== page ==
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Research Spending & Results

Award Detail

Doing Business As Name:University of Minnesota-Twin Cities
  • Barry C Feld
  • (218) 743-3118
Award Date:07/14/2008
Estimated Total Award Amount: $ 93,134
Funds Obligated to Date: $ 93,134
  • FY 2008=$93,134
Start Date:08/01/2008
End Date:07/31/2010
Transaction Type:Grant
Awarding Agency Code:4900
Funding Agency Code:4900
CFDA Number:47.075
Primary Program Source:040100 NSF RESEARCH & RELATED ACTIVIT
Award Title or Description:Police Interrogation of Juveniles: Competence and Vulnerability
Federal Award ID Number:0813807
DUNS ID:555917996
Parent DUNS ID:117178941
Program:LSS-Law And Social Sciences

Awardee Location

Street:200 OAK ST SE
Awardee Cong. District:05

Primary Place of Performance

Organization Name:University of Minnesota-Twin Cities
Street:200 OAK ST SE
Cong. District:05

Abstract at Time of Award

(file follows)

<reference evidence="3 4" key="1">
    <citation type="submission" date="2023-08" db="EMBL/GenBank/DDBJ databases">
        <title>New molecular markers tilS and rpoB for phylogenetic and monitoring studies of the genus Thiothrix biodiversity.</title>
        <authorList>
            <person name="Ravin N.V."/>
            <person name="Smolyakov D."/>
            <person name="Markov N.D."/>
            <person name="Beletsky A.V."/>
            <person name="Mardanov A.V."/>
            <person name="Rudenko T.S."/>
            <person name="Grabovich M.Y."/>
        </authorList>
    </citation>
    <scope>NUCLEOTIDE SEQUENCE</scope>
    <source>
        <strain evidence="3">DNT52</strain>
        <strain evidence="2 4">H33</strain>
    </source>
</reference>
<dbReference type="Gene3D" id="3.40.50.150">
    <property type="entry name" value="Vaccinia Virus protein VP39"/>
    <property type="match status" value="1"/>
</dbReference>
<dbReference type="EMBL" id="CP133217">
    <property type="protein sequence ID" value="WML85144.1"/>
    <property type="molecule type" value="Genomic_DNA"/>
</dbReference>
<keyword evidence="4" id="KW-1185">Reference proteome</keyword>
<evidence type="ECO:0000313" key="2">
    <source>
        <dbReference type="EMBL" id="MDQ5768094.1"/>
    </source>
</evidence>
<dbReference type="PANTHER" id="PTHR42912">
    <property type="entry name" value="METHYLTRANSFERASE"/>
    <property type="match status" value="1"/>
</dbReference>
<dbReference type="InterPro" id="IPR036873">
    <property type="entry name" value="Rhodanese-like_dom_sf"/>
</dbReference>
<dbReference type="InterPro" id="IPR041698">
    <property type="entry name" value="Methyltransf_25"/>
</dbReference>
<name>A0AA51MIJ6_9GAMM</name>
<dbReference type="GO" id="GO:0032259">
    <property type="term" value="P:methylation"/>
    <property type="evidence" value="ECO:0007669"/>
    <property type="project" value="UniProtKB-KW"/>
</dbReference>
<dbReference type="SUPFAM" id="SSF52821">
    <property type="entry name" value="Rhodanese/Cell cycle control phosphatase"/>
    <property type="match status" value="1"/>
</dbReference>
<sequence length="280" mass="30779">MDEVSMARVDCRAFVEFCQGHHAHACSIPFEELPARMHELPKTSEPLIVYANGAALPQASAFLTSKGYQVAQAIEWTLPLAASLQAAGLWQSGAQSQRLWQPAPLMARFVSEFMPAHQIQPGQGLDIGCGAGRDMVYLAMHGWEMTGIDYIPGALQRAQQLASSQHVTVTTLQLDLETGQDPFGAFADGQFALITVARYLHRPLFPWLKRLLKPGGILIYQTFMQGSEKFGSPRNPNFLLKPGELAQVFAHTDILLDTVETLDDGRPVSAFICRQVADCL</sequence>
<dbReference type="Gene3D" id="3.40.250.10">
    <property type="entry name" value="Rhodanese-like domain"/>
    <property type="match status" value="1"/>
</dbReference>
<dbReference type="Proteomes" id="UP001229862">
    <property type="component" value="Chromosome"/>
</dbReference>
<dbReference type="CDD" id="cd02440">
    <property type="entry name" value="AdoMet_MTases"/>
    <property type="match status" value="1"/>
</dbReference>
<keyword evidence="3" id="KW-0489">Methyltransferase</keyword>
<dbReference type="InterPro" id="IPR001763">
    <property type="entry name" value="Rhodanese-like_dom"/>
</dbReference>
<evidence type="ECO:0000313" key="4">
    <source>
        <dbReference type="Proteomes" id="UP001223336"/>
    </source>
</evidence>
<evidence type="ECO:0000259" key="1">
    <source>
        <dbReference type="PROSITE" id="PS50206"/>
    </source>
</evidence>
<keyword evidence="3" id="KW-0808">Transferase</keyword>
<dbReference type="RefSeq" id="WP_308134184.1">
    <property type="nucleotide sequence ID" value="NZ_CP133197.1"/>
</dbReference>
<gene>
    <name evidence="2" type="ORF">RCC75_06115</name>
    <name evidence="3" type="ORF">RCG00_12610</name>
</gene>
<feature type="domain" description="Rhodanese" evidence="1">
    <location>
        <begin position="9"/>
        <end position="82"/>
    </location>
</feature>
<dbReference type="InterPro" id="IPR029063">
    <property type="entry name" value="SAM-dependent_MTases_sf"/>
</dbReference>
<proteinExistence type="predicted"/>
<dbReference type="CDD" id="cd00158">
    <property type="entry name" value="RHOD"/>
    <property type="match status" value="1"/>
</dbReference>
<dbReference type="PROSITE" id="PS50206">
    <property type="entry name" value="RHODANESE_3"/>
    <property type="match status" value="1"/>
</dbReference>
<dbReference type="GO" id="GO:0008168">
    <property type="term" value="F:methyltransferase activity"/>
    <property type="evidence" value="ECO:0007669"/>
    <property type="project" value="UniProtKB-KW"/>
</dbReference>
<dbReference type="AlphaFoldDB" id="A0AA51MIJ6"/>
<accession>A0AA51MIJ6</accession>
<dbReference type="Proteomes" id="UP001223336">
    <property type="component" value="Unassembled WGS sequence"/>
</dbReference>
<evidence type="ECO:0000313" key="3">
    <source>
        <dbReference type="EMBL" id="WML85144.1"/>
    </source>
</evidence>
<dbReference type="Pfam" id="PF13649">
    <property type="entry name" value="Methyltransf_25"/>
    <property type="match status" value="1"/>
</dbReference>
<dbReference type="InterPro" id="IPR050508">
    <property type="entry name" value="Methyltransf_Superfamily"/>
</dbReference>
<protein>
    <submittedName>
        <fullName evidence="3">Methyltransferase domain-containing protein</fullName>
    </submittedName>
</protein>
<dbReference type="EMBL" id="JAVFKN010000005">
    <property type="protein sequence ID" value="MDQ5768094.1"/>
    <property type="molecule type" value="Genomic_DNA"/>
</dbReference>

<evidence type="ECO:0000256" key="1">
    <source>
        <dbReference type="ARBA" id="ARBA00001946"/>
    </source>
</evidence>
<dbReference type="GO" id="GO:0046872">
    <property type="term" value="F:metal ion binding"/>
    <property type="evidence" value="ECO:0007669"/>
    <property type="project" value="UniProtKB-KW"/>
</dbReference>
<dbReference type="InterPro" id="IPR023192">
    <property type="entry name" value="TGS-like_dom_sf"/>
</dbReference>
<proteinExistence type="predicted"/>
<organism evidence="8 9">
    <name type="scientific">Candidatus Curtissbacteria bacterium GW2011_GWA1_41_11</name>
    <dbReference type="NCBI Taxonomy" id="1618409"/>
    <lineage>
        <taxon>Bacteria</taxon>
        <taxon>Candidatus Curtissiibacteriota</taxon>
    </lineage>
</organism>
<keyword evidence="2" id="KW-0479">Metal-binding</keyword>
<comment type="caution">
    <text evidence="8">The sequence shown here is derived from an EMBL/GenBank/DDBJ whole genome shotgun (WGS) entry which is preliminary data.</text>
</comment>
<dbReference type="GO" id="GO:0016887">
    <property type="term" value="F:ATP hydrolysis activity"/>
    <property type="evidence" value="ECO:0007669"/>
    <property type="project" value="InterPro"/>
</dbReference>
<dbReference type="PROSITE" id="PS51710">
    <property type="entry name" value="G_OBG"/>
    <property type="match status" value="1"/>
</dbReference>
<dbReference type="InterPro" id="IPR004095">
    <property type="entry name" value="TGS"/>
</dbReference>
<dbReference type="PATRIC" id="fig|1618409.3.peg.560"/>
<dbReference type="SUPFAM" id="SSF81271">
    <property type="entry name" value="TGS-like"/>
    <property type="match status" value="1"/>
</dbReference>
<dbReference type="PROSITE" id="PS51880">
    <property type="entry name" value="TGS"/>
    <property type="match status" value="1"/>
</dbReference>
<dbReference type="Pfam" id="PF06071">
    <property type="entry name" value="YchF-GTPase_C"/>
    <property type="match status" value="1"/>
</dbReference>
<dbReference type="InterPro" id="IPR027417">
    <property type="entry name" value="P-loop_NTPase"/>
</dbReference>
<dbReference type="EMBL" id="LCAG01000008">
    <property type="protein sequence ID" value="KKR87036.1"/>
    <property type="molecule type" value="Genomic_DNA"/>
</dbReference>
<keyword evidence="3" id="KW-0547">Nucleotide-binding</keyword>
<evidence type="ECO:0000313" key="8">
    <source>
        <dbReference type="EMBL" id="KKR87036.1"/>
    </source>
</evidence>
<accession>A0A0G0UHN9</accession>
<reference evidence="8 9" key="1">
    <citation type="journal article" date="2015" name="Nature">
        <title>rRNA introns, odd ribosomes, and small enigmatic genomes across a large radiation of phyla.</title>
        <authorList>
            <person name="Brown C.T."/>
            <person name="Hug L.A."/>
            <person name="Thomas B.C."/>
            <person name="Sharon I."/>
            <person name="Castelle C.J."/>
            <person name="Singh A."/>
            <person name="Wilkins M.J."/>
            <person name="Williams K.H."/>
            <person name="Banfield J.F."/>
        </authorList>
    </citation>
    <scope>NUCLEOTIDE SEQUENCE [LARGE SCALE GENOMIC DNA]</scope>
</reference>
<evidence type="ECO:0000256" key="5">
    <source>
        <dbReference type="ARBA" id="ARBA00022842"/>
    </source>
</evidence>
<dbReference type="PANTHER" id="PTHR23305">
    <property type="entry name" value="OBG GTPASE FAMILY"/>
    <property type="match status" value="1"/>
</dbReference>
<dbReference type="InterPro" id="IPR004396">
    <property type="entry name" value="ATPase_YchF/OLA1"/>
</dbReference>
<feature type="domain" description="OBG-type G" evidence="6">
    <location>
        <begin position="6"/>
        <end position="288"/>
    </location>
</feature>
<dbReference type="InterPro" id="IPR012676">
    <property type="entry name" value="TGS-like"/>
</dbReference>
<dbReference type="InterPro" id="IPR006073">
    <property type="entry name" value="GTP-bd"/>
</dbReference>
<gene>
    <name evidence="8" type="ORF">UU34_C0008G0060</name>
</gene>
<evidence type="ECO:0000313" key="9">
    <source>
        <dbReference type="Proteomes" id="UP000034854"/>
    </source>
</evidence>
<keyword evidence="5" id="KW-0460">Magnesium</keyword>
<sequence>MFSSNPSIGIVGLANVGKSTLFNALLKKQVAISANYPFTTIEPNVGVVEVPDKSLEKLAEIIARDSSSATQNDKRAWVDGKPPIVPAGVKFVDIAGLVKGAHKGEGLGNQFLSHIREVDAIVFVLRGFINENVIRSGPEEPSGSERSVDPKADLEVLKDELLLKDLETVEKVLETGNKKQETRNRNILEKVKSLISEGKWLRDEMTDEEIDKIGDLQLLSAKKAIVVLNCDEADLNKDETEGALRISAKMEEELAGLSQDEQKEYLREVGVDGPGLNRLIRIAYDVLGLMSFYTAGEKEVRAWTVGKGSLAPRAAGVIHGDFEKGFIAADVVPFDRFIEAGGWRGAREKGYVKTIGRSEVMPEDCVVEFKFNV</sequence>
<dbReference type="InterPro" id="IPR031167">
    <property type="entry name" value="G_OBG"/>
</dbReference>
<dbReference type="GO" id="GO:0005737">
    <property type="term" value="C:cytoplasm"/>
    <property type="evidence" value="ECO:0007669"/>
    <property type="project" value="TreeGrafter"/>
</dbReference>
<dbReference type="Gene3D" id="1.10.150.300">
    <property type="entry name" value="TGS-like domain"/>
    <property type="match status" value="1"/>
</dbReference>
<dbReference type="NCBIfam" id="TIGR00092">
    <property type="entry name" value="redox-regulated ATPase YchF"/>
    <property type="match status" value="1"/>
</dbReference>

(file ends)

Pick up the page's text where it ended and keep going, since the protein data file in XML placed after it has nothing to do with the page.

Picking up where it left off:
The United States Supreme Court recognizes that youthfulness affects juveniles' competence to exercise Miranda rights, but does not mandate special procedural protections for immature suspects. Most states use the adult legal standard, "knowing, intelligent, and voluntary" to gauge the validity of juveniles' waivers of rights. Developmental and social psychologists strongly question whether juveniles possess the competence and judgment necessary to exercise legal rights effectively or to resist coercive questioning. This study examines empirically how police routinely interrogate older youths charged with felonies and addresses psychologists/ concerns about juveniles/ competence and vulnerability during interrogation. Minnesota requires police to record custodial interrogations of criminal suspects and conducts trials of sixteen- and seventeen-year-old felony delinquents as public proceedings. Five urban and suburban County Attorneys generated lists of older felony youths. Staff paralegals or law student assistants searched, identified, and copied 340 case-files in which delinquents invoked or waived Miranda rights and police interrogated them. In each case, quantitative and qualitative data will be coded and analyzed: tapes and transcripts of interrogations, police reports, juvenile court petitions, probation reports, and sentences. Police interrogation techniques will be analyzed: tactics officers use initially to elicit juveniles' Miranda waivers; psychological maximization and minimization techniques police use to question youths who waive their rights; effectiveness of those techniques to elicit statements or evidence; and the impact of youths' decisions to invoke or waive their rights on subsequent case-processing, pleas, and sentences. Interrogation practices will be comparatively analyzed in different contexts-- urban versus suburban departments and juvenile officers versus detectives from other divisions--and of youths with different gender and racial characteristics. The findings will provide a scientific basis to support state law-reform efforts to regulate interrogation by requiring recording of custodial interrogations and limiting the lengths of interrogations.

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